School bus drivers on Tuesday asked south-central Kansas legislators to support a proposed bill that would make them eligible for unemployment benefits during the summer months when children are off school.
The bill, which has been pre-filed as SB-3, would remove language from the current unemployment law that makes privately contracted school bus drivers ineligible for benefits between academic years.
Now, bus drivers are denied if they have a contract or a “reasonable assurance” of re-employment when school resumes.
But to Linda Saucedo, a bus driver for six years, and others who attended a public forum Tuesday night at the Sedgwick County Courthouse, it’s not about “reasonable assurance” that there will be work in the fall.
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It’s about feeding families and paying bills during the off-season.
“The question is not ‘Why do we deserve unemployment?’ It’s ‘why are we getting denied these benefits?’” she told more than 20 state representatives and senators, many from Sedgwick County, where Wichita is the state’s largest public school district.
“At the end of June, we no longer have work,” she said.
“Contractors, subcontractors, construction workers – they’re all seasonal. When they don’t have anymore work they are laid off and they can collect. We seem to be the only employees unable to collect.”
Linda Coster, another bus driver, agreed. She said she, like many drivers, return to their jobs year after year because “we love our kids and we love our jobs.” But that the lack of benefits, she said, puts unnecessary stress on families, especially when the bus driver is the breadwinner of the household.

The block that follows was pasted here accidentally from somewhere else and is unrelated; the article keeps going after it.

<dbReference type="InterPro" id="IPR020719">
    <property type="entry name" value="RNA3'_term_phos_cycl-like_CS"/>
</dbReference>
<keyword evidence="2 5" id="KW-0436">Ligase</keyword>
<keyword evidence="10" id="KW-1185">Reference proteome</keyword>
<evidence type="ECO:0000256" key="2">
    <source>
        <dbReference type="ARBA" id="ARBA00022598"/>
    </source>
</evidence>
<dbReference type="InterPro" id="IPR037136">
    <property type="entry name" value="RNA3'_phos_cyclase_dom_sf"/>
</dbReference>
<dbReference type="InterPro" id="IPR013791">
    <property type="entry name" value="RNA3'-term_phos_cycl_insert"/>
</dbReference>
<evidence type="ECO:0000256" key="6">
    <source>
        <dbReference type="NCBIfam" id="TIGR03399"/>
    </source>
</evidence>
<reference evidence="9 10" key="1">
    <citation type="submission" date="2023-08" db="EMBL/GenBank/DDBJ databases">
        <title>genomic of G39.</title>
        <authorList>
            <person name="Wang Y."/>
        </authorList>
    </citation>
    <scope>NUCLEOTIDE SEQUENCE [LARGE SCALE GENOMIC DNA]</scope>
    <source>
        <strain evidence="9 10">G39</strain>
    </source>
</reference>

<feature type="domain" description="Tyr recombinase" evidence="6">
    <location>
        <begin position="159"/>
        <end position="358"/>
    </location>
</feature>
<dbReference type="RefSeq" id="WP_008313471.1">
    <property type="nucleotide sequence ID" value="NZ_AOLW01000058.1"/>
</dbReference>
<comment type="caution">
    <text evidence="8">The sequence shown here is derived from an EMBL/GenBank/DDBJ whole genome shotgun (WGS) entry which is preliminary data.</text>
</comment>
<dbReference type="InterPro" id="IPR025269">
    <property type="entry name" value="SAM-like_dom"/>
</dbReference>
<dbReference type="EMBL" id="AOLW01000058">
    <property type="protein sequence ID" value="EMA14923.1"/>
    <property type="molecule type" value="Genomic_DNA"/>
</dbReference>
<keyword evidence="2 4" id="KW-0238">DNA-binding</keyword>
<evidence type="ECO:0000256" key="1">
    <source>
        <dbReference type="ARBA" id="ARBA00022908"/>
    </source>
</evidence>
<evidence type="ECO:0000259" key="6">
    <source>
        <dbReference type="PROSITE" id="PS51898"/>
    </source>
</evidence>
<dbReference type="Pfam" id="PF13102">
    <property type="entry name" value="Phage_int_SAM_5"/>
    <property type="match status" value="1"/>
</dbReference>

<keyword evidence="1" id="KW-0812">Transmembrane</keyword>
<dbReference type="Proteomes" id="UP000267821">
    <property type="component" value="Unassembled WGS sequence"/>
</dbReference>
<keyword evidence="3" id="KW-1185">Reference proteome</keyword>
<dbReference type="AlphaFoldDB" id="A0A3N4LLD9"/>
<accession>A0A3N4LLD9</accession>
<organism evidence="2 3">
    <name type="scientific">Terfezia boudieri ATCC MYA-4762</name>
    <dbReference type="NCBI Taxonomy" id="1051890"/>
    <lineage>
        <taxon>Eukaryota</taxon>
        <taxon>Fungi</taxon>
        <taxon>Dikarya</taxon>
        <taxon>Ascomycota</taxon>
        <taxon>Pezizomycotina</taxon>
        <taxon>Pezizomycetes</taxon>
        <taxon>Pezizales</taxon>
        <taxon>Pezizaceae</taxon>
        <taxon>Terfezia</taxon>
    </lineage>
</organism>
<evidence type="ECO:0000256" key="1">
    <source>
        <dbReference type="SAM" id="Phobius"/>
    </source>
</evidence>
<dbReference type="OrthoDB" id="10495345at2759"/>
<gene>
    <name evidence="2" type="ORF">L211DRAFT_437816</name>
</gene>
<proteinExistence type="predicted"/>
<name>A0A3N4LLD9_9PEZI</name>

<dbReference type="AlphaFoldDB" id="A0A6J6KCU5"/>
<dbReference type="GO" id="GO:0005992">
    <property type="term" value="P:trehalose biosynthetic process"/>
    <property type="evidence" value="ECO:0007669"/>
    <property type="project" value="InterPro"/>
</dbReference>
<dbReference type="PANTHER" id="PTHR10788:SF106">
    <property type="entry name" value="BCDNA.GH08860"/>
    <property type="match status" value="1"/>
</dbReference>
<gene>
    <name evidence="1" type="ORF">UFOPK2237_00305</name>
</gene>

“We have pregnant women, single parents, single mothers who can’t get help, they can’t get help anywhere,” Coster said. “... It’s not fair. How are they supposed to feed their kids? We have elderly who are 75 years old, working because they need that extra income.”
Scharlene Porchia-Washington, who works for First Student, the busing company that transports students in the Wichita school district, said she thought unemployment benefits would help reduce turnover and “ensure those drivers who are dedicated to their jobs and the children return for the next school year.”
Kyle Hacker said access to benefits is a matter of fairness because bus drivers, too, are taxpayers.
“We put into the unemployment system through work and other jobs that we’ve had, but we do not have access to the money that has been put in,” Hacker said.
The bill is expected to be introduced during the upcoming legislative session, which begins Jan. 12. It is sponsored by Sen. Oletha Faust-Goudeau, D-Wichita.
The proposed changes to the law would affect privately contracted school bus drivers only. Bus drivers employed directly by a school district would continue to be prohibited from obtaining unemployment benefits over the summer, Faust-Goudeau said.
Of about 100 others who attended Tuesday’s forum in downtown Wichita, many brought their familiar complaints about police transparency, including demands that each Wichita police officer be equipped with a body camera. There also were calls for expansions to Medicaid and for the legalization of medical marijuana. One woman asked for more funding for public defenders. Another asked for laws that would allow immigrants to obtain driver’s licenses.